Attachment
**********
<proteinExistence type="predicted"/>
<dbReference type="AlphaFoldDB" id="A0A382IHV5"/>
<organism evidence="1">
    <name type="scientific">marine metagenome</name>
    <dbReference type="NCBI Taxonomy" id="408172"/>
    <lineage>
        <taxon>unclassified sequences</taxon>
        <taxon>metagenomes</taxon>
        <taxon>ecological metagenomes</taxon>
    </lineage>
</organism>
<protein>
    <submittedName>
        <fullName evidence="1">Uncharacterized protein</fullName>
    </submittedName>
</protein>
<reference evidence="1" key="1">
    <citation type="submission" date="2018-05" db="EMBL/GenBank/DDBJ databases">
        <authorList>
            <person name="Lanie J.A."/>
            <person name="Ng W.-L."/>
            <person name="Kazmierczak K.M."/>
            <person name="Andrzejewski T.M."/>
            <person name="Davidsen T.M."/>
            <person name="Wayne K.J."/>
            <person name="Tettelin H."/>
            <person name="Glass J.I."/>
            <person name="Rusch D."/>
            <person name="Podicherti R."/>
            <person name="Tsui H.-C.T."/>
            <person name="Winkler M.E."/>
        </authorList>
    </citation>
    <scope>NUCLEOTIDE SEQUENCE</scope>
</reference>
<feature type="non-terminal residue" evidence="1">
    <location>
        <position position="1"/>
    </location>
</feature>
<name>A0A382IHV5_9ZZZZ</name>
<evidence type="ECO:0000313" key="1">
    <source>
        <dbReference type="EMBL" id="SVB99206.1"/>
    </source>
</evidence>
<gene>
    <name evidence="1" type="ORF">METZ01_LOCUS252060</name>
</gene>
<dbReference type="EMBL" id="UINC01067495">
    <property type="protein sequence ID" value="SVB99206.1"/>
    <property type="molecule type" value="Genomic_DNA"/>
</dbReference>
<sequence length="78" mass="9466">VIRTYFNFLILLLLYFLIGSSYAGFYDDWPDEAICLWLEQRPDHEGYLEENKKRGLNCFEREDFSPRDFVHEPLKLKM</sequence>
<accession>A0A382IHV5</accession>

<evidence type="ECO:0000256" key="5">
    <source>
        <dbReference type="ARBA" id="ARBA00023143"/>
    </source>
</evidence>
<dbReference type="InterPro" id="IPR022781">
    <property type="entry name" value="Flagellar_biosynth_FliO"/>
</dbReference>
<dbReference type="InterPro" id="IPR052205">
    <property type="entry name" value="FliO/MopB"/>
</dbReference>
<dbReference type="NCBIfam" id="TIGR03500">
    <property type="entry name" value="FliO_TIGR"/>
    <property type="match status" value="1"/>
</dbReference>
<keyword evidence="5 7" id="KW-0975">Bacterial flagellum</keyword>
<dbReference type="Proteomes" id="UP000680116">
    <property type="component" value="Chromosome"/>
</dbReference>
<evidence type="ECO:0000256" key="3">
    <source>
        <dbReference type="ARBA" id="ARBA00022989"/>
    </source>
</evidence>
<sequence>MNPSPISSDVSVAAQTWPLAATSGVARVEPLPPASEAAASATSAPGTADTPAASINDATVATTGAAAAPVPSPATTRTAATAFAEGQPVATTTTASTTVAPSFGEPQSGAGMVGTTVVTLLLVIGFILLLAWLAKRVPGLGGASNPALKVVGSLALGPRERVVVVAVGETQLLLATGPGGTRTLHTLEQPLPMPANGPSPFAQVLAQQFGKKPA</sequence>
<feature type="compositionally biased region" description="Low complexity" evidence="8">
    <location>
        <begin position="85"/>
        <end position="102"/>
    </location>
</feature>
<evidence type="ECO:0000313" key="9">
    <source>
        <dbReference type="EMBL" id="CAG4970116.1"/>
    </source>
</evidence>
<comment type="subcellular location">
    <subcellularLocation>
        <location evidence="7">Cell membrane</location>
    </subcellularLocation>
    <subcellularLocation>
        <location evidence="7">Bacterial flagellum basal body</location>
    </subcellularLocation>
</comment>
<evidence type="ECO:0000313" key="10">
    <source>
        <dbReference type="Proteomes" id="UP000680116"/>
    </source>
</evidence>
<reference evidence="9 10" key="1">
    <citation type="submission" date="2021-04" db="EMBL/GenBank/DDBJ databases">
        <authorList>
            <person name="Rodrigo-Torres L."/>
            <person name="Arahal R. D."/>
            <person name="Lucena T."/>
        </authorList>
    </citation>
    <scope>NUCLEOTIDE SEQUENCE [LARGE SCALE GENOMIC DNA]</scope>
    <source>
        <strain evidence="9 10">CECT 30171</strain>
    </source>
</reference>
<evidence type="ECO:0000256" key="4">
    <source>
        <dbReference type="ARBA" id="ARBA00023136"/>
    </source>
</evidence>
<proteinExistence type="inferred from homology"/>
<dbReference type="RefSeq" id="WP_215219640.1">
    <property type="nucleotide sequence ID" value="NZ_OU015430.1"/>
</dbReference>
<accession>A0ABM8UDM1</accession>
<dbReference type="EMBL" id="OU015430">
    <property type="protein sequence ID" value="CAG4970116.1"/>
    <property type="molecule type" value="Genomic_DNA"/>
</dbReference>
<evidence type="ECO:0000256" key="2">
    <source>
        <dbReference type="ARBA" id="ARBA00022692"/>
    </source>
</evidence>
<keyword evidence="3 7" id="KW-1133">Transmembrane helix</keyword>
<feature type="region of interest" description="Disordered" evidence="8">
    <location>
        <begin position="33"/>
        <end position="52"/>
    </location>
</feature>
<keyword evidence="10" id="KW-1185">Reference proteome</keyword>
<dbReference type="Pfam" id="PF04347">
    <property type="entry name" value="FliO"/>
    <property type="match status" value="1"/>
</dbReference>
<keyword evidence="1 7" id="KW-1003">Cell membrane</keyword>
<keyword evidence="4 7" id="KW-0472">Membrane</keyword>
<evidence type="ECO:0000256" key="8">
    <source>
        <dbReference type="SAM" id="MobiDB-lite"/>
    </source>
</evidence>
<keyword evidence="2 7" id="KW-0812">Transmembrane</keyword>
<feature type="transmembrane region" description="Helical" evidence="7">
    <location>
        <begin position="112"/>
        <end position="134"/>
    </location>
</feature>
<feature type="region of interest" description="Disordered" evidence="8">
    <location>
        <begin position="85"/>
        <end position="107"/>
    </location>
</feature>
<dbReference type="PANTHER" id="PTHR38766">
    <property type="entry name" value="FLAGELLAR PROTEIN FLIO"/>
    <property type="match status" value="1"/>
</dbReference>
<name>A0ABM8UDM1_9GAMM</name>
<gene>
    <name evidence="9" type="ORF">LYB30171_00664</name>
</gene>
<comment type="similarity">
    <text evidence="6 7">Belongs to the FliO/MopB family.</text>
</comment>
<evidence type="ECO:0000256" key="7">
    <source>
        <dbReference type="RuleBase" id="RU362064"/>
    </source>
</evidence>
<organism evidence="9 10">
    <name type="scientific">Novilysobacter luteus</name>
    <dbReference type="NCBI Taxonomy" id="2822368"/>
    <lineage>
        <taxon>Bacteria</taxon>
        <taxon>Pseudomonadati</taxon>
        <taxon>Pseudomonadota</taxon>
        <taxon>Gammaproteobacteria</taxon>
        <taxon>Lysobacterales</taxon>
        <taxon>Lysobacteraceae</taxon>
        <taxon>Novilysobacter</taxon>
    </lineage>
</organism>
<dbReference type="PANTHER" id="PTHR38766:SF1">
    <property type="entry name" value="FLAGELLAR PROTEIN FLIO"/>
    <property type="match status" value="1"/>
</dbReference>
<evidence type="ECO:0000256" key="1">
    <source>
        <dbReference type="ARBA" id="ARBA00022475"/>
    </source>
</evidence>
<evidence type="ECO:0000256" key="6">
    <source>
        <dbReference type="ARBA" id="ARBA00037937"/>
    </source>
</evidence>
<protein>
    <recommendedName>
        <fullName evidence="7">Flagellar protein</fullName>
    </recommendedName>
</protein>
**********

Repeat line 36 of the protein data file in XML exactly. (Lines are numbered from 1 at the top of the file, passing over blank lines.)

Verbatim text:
<feature type="non-terminal residue" evidence="1">